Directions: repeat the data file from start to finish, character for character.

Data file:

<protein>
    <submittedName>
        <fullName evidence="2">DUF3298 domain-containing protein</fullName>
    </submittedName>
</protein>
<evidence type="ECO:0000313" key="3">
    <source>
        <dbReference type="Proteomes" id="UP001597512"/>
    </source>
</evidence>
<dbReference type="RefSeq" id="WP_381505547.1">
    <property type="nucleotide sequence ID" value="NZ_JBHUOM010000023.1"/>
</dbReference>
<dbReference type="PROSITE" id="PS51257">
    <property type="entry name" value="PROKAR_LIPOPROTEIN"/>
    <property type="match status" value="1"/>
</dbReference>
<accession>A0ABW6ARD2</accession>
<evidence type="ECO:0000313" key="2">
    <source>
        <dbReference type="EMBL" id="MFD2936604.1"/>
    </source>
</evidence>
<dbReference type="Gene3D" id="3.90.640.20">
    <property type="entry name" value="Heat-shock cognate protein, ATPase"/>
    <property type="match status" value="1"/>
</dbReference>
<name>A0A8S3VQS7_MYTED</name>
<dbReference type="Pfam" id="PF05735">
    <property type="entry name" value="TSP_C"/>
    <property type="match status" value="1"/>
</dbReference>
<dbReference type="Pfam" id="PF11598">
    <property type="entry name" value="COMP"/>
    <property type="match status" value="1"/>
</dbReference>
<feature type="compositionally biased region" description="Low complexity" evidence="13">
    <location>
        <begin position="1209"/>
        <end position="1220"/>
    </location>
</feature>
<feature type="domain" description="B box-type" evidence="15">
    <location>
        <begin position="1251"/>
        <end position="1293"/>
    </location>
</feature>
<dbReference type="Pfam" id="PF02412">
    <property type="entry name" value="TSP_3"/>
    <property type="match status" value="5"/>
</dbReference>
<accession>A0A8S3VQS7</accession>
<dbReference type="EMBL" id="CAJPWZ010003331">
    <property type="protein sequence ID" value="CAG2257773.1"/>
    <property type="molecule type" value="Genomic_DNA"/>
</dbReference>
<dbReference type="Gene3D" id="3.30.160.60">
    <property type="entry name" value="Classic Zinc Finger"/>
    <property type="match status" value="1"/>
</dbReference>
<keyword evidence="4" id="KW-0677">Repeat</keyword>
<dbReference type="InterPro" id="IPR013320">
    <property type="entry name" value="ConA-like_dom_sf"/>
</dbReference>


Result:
<protein>
    <submittedName>
        <fullName evidence="2">DUF3298 domain-containing protein</fullName>
    </submittedName>
</protein>
<evidence type="ECO:0000313" key="3">
    <source>
        <dbReference type="Proteomes" id="UP001597512"/>
    </source>
</evidence>
<dbReference type="RefSeq" id="WP_381505547.1">
    <property type="nucleotide sequence ID" value="NZ_JBHUOM010000023.1"/>
</dbReference>
<dbReference type="PROSITE" id="PS51257">
    <property type="entry name" value="PROKAR_LIPOPROTEIN"/>
    <property type="match status" value="1"/>
</dbReference>
<accession>A0ABW6ARD2</accession>
<evidence type="ECO:0000313" key="2">
    <source>
        <dbReference type="EMBL" id="MFD2936604.1"/>
    </source>
</evidence>
<dbReference type="Gene3D" id="3.90.640.20">
    <property type="entry name" value="Heat-shock cognate protein, ATPase"/>
    <property type="match status" value="1"/>
</dbReference>
<name>A0A8S3VQS7_MYTED</name>
<dbReference type="Pfam" id="PF05735">
    <property type="entry name" value="TSP_C"/>
    <property type="match status" value="1"/>
</dbReference>
<dbReference type="Pfam" id="PF11598">
    <property type="entry name" value="COMP"/>
    <property type="match status" value="1"/>
</dbReference>
<feature type="compositionally biased region" description="Low complexity" evidence="13">
    <location>
        <begin position="1209"/>
        <end position="1220"/>
    </location>
</feature>
<feature type="domain" description="B box-type" evidence="15">
    <location>
        <begin position="1251"/>
        <end position="1293"/>
    </location>
</feature>
<dbReference type="Pfam" id="PF02412">
    <property type="entry name" value="TSP_3"/>
    <property type="match status" value="5"/>
</dbReference>
<accession>A0A8S3VQS7</accession>
<dbReference type="EMBL" id="CAJPWZ010003331">
    <property type="protein sequence ID" value="CAG2257773.1"/>
    <property type="molecule type" value="Genomic_DNA"/>
</dbReference>
<dbReference type="Gene3D" id="3.30.160.60">
    <property type="entry name" value="Classic Zinc Finger"/>
    <property type="match status" value="1"/>
</dbReference>
<keyword evidence="4" id="KW-0677">Repeat</keyword>
<dbReference type="InterPro" id="IPR013320">
    <property type="entry name" value="ConA-like_dom_sf"/>
</dbReference>